Netflix’s Jeff Magnusson on Big Data Visualization

Netflix is not only the world’s largest provider of streaming media, but also one of the most prominent contributors to the Hadoop ecosystem. Jeff Magnusson, Netflix’s head of Data Platform Architecture, discussed the open-source technologies his company uses to keep track of consumer trends in an interview with SiliconANGLE NewsDesk Head Writer Winston Edmondson.

Winston starts the session by asking about Netflix’s famed corporate culture. Magnusson says that the firm is constantly on the prowl for intelligent people, including analysts and other professionals who don’t necessarily possess advanced technical skills. Netflix’s engineers are tasked with developing tools that can help their less tech-savvy colleagues gain insights from data without concerning themselves with the underlying technologies.

Magnusson highlights that a lot has changed since the days of DVD deliveries: back then, most consumers didn’t interact with Netflix after ordering titles. Today, viewers generate so much data that members of his team have to use custom visualization software just to keep up.

Netflix utilizes Apache Pig for recommendations, video optimization and other important workflows. Pig syntax is highly abstracted, Magnusson explains, but raw code is often difficult to understand due to the complexity of certain scripts. He tells Winston that Netflix solved this problem with a visualization tool called Lipstick. The homegrown program transforms code into directed acyclic graphs, or DAGs, that make it easier to spot bugs in large projects. These charts also enable developers to view MapReduce jobs as they execute.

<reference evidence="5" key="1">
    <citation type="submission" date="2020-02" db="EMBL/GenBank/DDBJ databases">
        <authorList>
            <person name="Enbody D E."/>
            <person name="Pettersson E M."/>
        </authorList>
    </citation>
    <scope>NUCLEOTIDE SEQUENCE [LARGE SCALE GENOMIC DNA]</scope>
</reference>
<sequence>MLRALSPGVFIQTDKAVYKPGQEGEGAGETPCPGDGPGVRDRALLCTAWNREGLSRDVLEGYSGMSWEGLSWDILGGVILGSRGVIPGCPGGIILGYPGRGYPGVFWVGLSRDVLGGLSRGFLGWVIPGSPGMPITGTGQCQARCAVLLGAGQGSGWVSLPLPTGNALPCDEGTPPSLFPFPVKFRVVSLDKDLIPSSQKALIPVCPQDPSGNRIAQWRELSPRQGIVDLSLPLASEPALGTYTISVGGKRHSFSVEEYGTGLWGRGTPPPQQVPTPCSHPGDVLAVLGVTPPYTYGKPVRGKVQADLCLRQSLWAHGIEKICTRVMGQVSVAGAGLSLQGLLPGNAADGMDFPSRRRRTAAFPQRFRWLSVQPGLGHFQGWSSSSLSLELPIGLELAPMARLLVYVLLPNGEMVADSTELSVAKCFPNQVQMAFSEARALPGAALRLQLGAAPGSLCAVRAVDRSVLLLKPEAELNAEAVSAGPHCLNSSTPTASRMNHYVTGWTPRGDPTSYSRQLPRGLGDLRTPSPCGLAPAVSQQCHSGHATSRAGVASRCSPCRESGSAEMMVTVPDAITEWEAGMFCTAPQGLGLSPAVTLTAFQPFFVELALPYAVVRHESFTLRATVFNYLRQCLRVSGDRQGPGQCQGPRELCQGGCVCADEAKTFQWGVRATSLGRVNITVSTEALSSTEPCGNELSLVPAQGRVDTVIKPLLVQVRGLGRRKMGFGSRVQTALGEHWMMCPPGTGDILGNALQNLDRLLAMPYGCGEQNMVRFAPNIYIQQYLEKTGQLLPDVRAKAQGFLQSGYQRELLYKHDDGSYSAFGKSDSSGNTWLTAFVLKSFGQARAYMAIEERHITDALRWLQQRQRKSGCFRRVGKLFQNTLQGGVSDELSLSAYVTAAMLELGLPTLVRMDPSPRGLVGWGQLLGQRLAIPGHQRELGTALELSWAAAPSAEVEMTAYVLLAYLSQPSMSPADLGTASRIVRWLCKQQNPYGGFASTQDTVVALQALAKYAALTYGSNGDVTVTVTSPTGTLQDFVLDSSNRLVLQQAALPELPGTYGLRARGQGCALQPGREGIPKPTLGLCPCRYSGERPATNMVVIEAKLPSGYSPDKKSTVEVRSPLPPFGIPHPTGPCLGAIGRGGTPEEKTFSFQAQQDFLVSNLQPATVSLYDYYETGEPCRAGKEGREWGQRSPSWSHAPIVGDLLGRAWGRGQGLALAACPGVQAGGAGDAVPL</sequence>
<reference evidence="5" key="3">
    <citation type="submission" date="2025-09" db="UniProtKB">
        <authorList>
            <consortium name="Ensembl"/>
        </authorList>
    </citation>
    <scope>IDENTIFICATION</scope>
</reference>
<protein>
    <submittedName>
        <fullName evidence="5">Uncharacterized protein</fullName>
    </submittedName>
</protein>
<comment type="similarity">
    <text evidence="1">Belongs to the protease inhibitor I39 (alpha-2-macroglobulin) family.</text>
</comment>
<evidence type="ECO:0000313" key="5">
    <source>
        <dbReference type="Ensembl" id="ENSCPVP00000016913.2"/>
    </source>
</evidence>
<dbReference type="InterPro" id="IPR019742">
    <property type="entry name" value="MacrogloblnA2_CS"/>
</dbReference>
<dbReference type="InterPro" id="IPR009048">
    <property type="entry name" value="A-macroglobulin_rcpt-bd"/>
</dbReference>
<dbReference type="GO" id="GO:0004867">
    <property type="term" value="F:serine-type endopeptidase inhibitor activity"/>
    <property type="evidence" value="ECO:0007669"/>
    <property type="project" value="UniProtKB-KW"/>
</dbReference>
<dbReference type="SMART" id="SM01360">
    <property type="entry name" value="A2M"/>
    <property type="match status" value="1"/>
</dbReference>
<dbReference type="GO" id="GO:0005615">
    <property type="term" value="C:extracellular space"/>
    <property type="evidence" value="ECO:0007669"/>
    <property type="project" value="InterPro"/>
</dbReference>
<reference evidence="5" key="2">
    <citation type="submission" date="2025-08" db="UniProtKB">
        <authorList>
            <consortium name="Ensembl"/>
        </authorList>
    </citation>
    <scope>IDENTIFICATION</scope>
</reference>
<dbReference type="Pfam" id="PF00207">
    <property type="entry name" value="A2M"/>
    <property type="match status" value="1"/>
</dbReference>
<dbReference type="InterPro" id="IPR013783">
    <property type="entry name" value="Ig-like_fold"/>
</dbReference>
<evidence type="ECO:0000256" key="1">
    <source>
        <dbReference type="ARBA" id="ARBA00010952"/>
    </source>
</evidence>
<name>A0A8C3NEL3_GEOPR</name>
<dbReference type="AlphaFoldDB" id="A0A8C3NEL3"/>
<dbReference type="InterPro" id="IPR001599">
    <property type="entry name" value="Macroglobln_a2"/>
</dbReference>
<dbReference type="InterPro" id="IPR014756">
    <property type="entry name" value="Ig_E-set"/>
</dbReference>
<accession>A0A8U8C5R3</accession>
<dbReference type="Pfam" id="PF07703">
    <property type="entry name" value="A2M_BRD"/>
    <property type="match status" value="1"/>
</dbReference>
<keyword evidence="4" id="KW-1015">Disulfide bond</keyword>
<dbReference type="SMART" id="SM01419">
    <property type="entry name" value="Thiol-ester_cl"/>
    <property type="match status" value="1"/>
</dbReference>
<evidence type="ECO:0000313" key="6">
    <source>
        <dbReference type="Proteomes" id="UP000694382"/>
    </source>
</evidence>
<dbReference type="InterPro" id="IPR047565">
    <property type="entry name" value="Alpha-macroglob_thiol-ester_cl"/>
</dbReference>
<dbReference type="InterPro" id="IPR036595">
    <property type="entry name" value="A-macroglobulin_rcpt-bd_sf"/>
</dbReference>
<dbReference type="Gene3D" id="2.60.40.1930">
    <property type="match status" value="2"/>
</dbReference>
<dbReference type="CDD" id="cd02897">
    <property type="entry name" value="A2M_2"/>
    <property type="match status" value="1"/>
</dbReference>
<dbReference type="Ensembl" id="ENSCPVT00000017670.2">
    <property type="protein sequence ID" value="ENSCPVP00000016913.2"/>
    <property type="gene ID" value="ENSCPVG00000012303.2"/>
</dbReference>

Mangusson says that Netflix’s appetite for data will continue to grow as it expands to new markets. He predicts that real-time technologies such as Storm will shape the future of the Big Data ecosystem and revolutionize user experience in the process.

Check out the video below for the full interview.

 

About Maria Deutscher

Maria Deutscher is a staff writer for SiliconANGLE covering all things enterprise and fresh. Her work takes her from the bowels of the corporate network up to the great free ranges of the open-source ecosystem and back on a daily basis, with the occasional pit stop in the world of end-users. She is especially passionate about cloud computing and data analytics, although she also has a soft spot for stories that diverge from the beaten track to provide a more unique perspective on the complexities of the industry.